Almost every major filtering package originates in the States, where, it is clear, there is a serious obsession with the idea that nudity = sexual. (Just think about Facebook’s long insistence on banning breastfeeding pics, while allowing “jokes” that include graphic images of violence against women.

    And the problem, as you say, is that by going along with that view, we are sexualiising the body amd MAKING it a danger zone, rather than the opposite: arguing that bodies are just bodies and that sex is n the eye of the beholder…


  2. Studland Beach next to Poole harbour is a national trust naturist beach with white sand and dunes. Get the bus from Bournemouth or Poole town centre which drops you by the path to the beach and takes you across the chain ferry for free :-) everything about the beach is awesome, I recommend x

  3. You are so right, Jane. In North America it is so much worse. A few weeks ago a family in a nearby town (I live in Canada) had the police called on them for the supposedly heinous crime of letting their very young children play naked out in their yard. And I’ve heard stories of families being told to dress their 3 month old babies who were wearing only nappies on very hot days at Disneyworld in Florida. Believe it it not, I actually found people more easy-going about nudity when I first moved to the UK! But this article is spot on, we could certainly do with adopting Scandinavia’s more relaxed attitude towards our natural state.

  4. I like the theory behind this but girls bodies are so sexualised now, there is no way they could be naked without being leered at and perved on in all honesty. I would also find it very difficult to know that there were lots of naked females around my boyfriend because let’s face it he’s a man and that would make it very easy to look at unfortunately.

  5. Great article!

    I have just come back from some swelteringly hot holidays in France, and the topic of the naked British female body was incidentally also a hot topic. Interestingly, this anxiety regarding the naked (especially female) body is even more palpable there-and my friends and I were commended and criticised for being so open with nudity (hardly felt like a revolutionary feminist tactic, more a survival technique after 4 hours sleep, 35 degrees and raging hangovers)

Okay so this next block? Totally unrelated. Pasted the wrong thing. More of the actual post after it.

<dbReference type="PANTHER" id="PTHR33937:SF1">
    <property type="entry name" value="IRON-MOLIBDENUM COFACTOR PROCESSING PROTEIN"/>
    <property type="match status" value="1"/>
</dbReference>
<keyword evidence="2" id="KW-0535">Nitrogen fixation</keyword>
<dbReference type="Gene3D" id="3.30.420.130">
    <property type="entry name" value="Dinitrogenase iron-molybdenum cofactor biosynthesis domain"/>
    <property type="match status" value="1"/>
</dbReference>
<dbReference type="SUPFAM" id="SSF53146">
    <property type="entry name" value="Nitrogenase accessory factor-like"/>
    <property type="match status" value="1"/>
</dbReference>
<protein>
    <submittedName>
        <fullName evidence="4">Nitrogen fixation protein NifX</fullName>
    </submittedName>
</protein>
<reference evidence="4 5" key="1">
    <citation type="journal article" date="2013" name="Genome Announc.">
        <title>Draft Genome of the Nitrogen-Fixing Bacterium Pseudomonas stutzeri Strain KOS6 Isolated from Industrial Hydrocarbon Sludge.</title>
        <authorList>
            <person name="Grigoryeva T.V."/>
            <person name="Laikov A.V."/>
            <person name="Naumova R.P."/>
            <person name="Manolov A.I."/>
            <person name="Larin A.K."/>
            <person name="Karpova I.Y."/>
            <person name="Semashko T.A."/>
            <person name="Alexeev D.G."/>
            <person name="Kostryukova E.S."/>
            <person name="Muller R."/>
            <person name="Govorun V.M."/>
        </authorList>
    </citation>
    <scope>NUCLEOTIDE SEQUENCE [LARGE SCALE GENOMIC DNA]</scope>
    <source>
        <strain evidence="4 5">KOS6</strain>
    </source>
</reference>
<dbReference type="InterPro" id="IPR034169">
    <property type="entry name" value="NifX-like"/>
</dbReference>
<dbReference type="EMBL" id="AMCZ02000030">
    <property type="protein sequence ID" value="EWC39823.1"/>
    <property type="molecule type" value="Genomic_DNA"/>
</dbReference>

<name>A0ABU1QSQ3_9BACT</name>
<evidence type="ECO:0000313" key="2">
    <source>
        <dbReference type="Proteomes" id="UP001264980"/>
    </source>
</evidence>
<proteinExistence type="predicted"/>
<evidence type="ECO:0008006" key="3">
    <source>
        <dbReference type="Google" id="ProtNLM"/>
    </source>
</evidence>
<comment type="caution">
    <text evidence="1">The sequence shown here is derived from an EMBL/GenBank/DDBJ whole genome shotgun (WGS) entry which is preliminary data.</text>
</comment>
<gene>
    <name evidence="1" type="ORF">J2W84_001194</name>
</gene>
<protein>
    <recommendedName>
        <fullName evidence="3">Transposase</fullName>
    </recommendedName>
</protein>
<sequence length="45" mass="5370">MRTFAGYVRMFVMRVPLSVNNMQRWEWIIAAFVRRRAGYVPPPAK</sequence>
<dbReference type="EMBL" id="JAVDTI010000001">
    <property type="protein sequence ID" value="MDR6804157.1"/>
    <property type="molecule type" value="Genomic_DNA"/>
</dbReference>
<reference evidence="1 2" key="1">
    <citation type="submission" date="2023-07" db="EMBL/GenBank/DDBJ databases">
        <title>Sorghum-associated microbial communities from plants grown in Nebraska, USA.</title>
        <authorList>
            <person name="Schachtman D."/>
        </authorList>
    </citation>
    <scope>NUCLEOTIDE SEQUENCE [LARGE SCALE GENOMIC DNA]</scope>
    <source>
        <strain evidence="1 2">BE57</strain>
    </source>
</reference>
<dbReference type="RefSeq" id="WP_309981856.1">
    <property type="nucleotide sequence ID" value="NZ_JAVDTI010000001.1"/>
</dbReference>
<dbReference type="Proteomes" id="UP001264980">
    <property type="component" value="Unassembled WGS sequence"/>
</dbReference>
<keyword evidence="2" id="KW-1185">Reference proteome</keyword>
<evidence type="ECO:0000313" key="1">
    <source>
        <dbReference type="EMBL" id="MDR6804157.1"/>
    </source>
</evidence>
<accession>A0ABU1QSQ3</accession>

I personally believe that till we stop sexualising the female body, and instead see it as the magnificent vessel for our brain, personality and identity, then we will never dissassociate our bodies with sexuality-when it is SO much more than that,

  6. I’ve avoided naturist events for fear of encountering someone I know but I do agree people need to Be More Naked, particularly as the weather’s getting warmer. It needs to be decriminalised at the very least. Legalise Nudity.

  7. Attitudes to nudity in the UK are very strange and have developed over a long period of time. In early Victorian times naked sea bathing was the accepted norm, but try it now, except on recognised nudist beaches and there will be howls of protest from people, referred to in the above article as being frightened of nudity. I’ve been a naturist/nudist for most of my life and there is a worrying trend amongst many long established naturist clubs to become 18+ membership only, as the result of the witch – hunt against paedophilia. Don’t get me wrong, I am not a supporter of paedophilia in any way, but the same unreasoning hysteria seems to have taken hold here as well. Parents not being allowed to take photos of their children on the beach or in a school environment for instance are manifestations of this censorious approach. There needs to be a lot of re-education, along the lines that nudity does not mean mom-stop orgies, but is actually a very pleasant way of life.

  8. Right on! Nudity doesn’t have to equal sexual – as both the many art classes I’ve life modelled for, and my poor boyfriend who had to endure my drunken naked dance to Liberty X’s ‘Just a Little Bit More’ last weekend, can confirm.

  9. I didn’t read all the posts, so forgive me repeating if this most obvious irony has been pointed out.
    The title of the article is slightly at odds with your decision to blur out the more sensitive parts….perhaps you secretly and perhaps a touch hypocritically (risking a internet backlash), share Britons absurd aversion to nudity?…or is it just the law that prevents you from showing it…..the same law perhaps that precludes me going to waitrose with nothing but a smile….although obviously I would choose a warm day.

    Or is it just ok to be suggesting we go naked in real life, but for decencies sake that we don’t publish any footage of our public show of our most attractive parts online because swinging free in public should be championed whilst risking showing the evidence somewhere that more than 10 people will see is just too darned edgy!

    I won’t be in Bristol for the naked bike ride, but look forward to seeing your pixilated privates on this site soon, and the no doubt vitriolic responses to my merely pointing out the obvious irony.

    You can click on the photo by the way of like me you wanted to see the natural form in ALL it glory.